One of the pillars of Internet communications is the ubiquitous WinZip. While the .zip format that it uses is in the public domain (and originally the creation of Phil Katz), WinZip unarguably makes the most popular Windows client-side .zip implementation: It is tough to go very far without running into a document or a program where WinZip is useful.
So here is what is puzzling me: What’s happening with the company? As I understand it, WinZip was originally the brainchild of Niko Mak and his Niko Mak Computing. These days it is sold by WinZip Computing, which I had assumed was the same company — but perhaps not. Consider the following story which ran on Dow Jones almost two weeks ago (and that I have been puzzling over ever since):
Technology Investment Invests $15M In WinZip Sr Notes
DOW JONES NEWSWIRES
January 18, 2005 11:56 a.m.
WASHINGTON — Technology Investment Capital Corp. (TICC) disclosed Tuesday that it completed a $15 million investment in a senior secured note issued by WinZip Computing Inc.
The business development company said in a document filed with the Securities and Exchange Commission that its investment is in support of Vector Capital’s acquisition of WinZip Computing.
Vector Capital is a San Francisco-based venture capital firm.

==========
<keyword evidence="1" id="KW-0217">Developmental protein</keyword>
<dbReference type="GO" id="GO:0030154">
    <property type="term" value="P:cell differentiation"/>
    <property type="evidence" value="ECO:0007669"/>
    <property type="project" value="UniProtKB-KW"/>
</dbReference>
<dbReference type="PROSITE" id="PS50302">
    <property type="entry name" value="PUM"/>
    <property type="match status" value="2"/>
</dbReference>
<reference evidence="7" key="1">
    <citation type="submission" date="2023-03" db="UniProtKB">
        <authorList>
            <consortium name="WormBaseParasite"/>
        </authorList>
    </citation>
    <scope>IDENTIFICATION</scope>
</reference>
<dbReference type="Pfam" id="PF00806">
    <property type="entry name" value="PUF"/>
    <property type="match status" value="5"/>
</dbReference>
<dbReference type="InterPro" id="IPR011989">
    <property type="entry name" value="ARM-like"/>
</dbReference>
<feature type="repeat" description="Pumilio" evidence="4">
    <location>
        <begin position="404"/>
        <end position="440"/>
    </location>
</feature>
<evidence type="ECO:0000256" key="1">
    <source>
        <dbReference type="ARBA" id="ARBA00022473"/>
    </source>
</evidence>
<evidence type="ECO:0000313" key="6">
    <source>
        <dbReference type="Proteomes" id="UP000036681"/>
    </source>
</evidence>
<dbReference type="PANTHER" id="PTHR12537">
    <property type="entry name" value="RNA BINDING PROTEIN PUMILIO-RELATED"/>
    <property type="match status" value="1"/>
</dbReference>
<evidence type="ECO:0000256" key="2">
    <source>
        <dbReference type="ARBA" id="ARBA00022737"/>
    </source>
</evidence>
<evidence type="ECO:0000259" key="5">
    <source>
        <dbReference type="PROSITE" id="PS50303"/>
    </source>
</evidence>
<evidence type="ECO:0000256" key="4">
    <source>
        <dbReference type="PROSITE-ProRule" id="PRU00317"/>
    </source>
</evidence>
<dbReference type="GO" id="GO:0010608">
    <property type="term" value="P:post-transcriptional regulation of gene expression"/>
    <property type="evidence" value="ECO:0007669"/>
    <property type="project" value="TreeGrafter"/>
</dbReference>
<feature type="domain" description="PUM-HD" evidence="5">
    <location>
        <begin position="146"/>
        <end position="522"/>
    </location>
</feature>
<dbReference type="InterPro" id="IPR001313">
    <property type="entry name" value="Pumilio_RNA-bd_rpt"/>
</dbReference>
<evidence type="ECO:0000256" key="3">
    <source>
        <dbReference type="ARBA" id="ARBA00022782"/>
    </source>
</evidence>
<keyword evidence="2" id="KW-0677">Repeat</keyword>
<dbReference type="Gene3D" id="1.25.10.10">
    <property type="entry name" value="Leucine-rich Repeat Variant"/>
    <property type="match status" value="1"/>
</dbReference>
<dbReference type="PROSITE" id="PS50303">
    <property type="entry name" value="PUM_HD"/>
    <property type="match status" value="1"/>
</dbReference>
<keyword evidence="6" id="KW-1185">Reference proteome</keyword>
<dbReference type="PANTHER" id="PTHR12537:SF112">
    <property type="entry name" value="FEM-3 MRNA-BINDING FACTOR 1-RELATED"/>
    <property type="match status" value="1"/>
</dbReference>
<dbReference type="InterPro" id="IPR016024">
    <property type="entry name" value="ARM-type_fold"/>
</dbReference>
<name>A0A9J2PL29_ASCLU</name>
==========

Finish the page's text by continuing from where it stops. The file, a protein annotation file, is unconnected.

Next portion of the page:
WinZip Computing is a Windows utility software company specializing in file compression software.
By my read of this story, WinZip Computing is now owned by Vector Capital, a San Francisco-based venture & private equity firm best known for its 2003 buyout of graphics software maker Corel Corporation. Apparently, as part of a quiet WinZip buyout TICC bought a piece of debt issued by WinZip to help finance the transaction. It would seem there must have been an element of leveraged buyout here, with WinZip’s cashflow supporting the purchase by Vector.
To make a long story somewhat shorter, what is going on? Because there is nothing on the WinZip homepage mentioning a change of control; I can also find nothing on Vector Capital’s site, nor on TICC’s site. The only mention I can find from TICC is in a somewhat obscure January 18th filing, which, curiously, omits any mention of Vector Capital’s role in the WinZip buyout — at least as described by the DJ reporter (who hasn’t responded to curious emails from me). I can’t find another story mentioning the deal anywhere on any wire.
Now, I have nothing against a little stealth, but when one of the more important pieces of utility technology used on the Internet changes hands, you would think there would be more chatter.